Monday Meal Review: Sierra Leone


Hi Friends!

This week we’re trying something new with our weekly video, combining Ava’s Corner with a brief review from me. I’m a little camera shy, so I thought I’d do something a little silly, like sit in a green chair, in my kitchen. Just because.

Special thanks to my dear husband, Keith (a.k.a. Mr. Picky), for editing our video, as always.

I’d love to hear what you think of this new format in the comments.


xo Sasha & family


Okra & Eggplant Stew [Recipe]

What I liked most about this dish:

While the slick, slippery okra tested me, Mr. Picky and Ava weren’t even phased. In fact, they loved it (they didn’t even know it was in there, actually), which probably had as much to do with the fact that I didn’t make a big fuss (or any fuss, really) about the dish. I simply put it on the table, matter-of-factly.

For Ava, the trick was to give her a piece of the meat ahead of time to nibble, with just a bit of the sauce on it… that was she knew that she’d like it. At the table, I ladled her serving over rice, so it wasn’t as saucy/goopy. At the end of the day, we all liked this stew; the flavor is good and feels like a vegetable gravy (or, as Keith so eloquently called it “cooked vegetable smoothie.”).

What I liked least about this dish:

Keith suggested cutting the meat more finely, so that he could get a piece in every bite. This is a good idea, although it may make it harder to get a good sear early on. If you try this, I’d suggest browning the meat in batches. Another possibility is to go heavier on the meat, so that there’s a higher ratio to the stew.

West African Peanut Bars | Kanya [Recipe]

What I liked most about this dish:

Oh, sweet, glorious delight… These kanya are grand. There’s nothing nicer than a treat that’s 1) a conversation starter 2) made with only three ingredients, and 3) naturally gluten free and vegan. The fact that Keith ate almost the entire platter by himself in one afternoon? That just adds to the stellar review. As for Ava, she was a huge fan of serving us with her teeny, tiny spatula. (What good are play things, if you can’t really use them from time to time?)

What I liked least about this dish:

The texture of Kanya is a bit crunchy, thanks to the toasted rice flour, but I think it’s nice. To help wash them down, take a tip from the locals and sip a cup of tea or strong coffee.

Ava ate two and then declared she didn’t care for them. What do I think really happened?

I’m 99% sure she did what any kid would do when faced with good, peanuty treats – she gave herself a belly ache.



Congratulations to Marina, who says:

I would picnic somewhere in Switzerland, in the mountains, on the wonderful green pastures, with sounds of cow bells ringing in the background. It’s so peaceful, and perfect for a nice picnic with my fiance.

We would probably eat sandwiches, with some gourmet things thrown into them. And for drink, we would have the best ice tea ever, it’s some swiss brand, herb mixture and seriously tastes like the nectar of gods.

Oh, and definitely some brownies would be in there :)

Please contact me by February 11, 2013 to claim your prize!


  1. Nice to see and hear you. Looking at you and your
    kitchen I can’t believe its been months since we met even though we are in the same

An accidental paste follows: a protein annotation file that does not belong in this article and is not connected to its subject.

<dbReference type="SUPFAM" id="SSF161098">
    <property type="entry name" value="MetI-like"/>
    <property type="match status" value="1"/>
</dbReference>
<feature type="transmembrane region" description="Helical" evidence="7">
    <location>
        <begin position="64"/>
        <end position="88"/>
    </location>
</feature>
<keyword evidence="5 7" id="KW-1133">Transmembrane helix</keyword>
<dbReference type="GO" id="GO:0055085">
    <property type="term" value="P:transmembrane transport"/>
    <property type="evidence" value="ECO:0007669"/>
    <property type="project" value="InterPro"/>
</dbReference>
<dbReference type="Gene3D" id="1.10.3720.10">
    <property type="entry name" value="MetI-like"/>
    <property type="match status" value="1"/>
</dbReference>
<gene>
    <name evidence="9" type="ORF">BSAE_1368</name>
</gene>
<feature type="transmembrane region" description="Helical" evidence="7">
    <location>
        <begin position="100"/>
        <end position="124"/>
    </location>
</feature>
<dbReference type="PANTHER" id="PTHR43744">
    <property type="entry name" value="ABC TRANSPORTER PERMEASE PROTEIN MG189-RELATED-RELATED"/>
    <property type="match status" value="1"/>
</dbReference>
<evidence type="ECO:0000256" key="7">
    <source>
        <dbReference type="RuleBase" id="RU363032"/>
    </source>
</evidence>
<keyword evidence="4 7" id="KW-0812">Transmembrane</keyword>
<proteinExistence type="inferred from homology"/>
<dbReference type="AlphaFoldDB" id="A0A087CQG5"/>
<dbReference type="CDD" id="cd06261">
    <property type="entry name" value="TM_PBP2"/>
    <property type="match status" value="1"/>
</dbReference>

neighborhood-life must is hectic for both. Speaking of speaking once you are done
    we hope that you will come and give us the whole review. I show students your
    site and give the update such as possible collaborations with National Geograpic.
    Can’t wait for SL.

    • Sasha Martin says

      Thanks! I’m eagerly awaiting for a cooking lesson from you for SL! Whenever you want… just let me know. As for National Geographic, the book is a go.. and I’m putting pen to paper (or fingers to keyboard, more like it). I’d of course love to come speak to your students.

  2. Donnie says

    You’re a natural! I liked the format where you’re interspersed with Ava. I would also like to hear Ava’s opinion instead of just footage, if that is possible, because she’s just a cutie. 🙂

    • Sasha Martin says

      Great idea… we’ll see if we can work that in at some point. Thanks Donnie 🙂

  3. Brian S. says

    Hey the slimy stew looks so awesome, do you think it would work with whole chicken legs? Would we just throw the raw legs in and cook for 55 minutes or so, or should we cook the legs first partway to avoid simmering the stew for too long and having it evaporate? Or maybe just sear the raw legs to brown them? Anyway, here’s a band from Sierra Leone to serenade you!

  4. Wow! Awesome about NG! I saw their exhibition last year at the HQ.
    Yes, to SL cooking, it has been so hectic here planning for trips!

  5. Terri Coats-Hamoud says

    I’m in tears! THANK YOU!
    I was a Peace Corps Volunteer in Sierra Leone….before Ebola…before the civil war….it’s a WONDERFUL country! My husband was born in “Salone” (as we natives and “almost natives” call it!). We miss the food so much. We cook it when we can get the ingredients.
    This whole article, with recipes and photos, brings happy tears to my eyes.
    I’m sssssooooo glad I found your website. (I was perusing a Food & Wine magazine!)
    I’ve liked you on Facebook and will visit your blog OFTEN!
    Terri Coats-Hamoud
    RPCV/Sierra Leone, 1984-1986

    • Sasha Martin says

      This is so beautiful Terri – thank you for writing… and your enthusiasm! 🙂

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